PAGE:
University of Waterloo students and employees are reminded to take proper public health measures and educate themselves on signs, symptoms, transmission, and vaccines as they return to life on campus. Read below to learn more.
What is Monkeypox?
Monkeypox is a rare viral disease spread by close contact. Monkeypox is usually a mild illness with symptoms resolving on their own within a few weeks. In rare circumstances, severe cases can occur.
How does Monkeypox spread?
Monkeypox can spread through any type of close contact with someone who has the virus. Sexual contact is just one of the ways it can spread.
Close contact can include:
- Skin-to-skin contact with lesions or open wounds
- Contact with bodily fluids (e.g. blood, saliva, semen)
- Contact with mucosal surfaces (eyes, nose, and mouth) during prolonged face-to-face contact
- Contaminated personal items (bedding, towels, clothing, cutlery, toothbrushes, sex toys)
Who can get Monkeypox?
While monkeypox is currently disproportionately affecting queer communities, it’s important that everyone is taking proper public health measures. Anyone can get infected and spread monkeypox if they come into close contact with someone who has the virus, regardless of:
- Gender or
- Sexual orientation
Why are people calling it an STI?
Stigma! Thinking of monkeypox as an STI that only affects men who have sex with men ignores that it can pass through all of the above ways between anyone. This stigma can lead to people not getting the healthcare they need to help stop the spread.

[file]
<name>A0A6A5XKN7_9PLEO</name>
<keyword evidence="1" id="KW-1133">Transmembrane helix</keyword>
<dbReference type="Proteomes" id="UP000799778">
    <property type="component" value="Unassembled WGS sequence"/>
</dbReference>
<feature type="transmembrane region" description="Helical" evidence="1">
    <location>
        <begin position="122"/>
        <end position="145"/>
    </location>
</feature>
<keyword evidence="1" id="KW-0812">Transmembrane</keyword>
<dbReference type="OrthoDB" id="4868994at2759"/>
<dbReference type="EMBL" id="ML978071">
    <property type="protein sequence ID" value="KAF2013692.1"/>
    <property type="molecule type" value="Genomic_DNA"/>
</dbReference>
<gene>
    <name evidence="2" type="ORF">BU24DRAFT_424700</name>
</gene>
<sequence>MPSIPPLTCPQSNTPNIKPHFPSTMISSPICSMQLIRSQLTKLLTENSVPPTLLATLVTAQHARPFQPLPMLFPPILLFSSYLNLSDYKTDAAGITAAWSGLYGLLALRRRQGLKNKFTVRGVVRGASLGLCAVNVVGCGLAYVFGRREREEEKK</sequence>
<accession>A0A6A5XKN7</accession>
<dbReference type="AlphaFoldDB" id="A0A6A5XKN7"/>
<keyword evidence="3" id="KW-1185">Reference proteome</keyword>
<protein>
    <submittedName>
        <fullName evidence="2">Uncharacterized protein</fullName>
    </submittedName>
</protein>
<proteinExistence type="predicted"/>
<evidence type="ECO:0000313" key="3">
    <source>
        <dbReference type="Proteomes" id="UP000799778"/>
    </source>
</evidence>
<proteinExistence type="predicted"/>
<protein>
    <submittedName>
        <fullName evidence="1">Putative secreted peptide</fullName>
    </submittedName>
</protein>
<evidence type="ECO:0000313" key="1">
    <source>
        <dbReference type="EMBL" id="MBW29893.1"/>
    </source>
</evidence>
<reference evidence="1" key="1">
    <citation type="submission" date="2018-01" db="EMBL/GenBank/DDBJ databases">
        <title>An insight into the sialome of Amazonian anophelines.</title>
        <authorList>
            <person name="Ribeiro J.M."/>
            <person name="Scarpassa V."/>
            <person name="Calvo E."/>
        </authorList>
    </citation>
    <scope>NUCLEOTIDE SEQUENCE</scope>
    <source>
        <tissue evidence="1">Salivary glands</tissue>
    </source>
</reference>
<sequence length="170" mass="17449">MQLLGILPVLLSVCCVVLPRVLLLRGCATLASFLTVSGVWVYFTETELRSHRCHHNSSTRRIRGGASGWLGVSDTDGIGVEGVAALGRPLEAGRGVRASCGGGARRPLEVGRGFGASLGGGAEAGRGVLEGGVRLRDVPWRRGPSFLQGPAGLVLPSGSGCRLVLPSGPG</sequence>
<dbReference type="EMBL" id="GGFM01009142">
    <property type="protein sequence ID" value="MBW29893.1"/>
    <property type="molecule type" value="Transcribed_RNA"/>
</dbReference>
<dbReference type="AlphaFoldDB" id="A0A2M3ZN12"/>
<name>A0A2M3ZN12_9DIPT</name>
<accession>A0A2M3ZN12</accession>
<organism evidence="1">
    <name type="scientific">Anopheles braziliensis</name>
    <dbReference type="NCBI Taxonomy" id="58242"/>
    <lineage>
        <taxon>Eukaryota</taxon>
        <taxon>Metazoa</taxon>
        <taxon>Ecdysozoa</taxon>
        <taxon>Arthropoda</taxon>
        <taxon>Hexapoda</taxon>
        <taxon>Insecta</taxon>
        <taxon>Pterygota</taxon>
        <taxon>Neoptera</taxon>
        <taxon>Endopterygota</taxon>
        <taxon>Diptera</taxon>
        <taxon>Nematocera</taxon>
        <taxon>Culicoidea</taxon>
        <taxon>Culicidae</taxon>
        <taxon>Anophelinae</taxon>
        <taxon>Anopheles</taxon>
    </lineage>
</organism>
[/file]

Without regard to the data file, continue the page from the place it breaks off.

What are the symptoms of Monkeypox?
People usually develop symptoms 5 to 21 days after being exposed to the virus and typically last from 2 to 4 weeks. Symptoms include:
- A rash that could affect any part of the body (mouth, genitals, face, arms and legs, hands and feet)
- Swollen lymph nodes
- Muscle pain
- Joint pain
- Back pain
What to do if you've been exposted or have symptoms
If you think you have monkeypox or have symptoms, self-isolate and contact a healthcare provider right away. University of Waterloo students can contact Campus Wellness to seek medical care at 519-888-4096
Case report and contact management is provided by Region of Waterloo Public Health (ROWPH). If you have had contact with a known or suspected case of monkeypox, contact ROWPH at 519-575-4400.
If you’re diagnosed, make sure to isolate away from others. It’s important to follow your healthcare provider’s advice on how long they recommend you isolate.
While you’re isolating, follow public health measures to reduce the risk of spreading the virus to others in your house. This includes covering coughs and sneezes, washing your hands, and cleaning and disinfecting shared surfaces and objects. The Public Health Agency of Canada has additional details on what to do if you have a monkeypox infection.
Preventing the spread of Monkeypox
Following public health measures can reduce your risk of getting or spreading monkeypox.
- Stay home when you’re feeling sick
- Cover coughs and sneezes
- Wash your hands regularly
- Clean and disinfect high-touch surfaces and objects
- Avoid skin-to-skin contact with people who have a rash that looks like monkeypox
- Avoid contact with objects and materials that someone with monkeypox has used
A vaccine is currently available for adults 18 years of age and older who are at high risk of contracting the virus. Imvamune® vaccine is approved in Canada for protection against smallpox, monkeypox and other orthopoxvirus-related illnesses. The vaccine contains a weakened virus and cannot make you sick.
Based on Ontario Ministry of Health guidelines, the vaccine is only available for eligible groups. Please visit ROWPH’s website for the most up-to-date information on vaccines. The vaccine is not available at Campus Wellness
*Website content adapted with permission from the University of Guelph.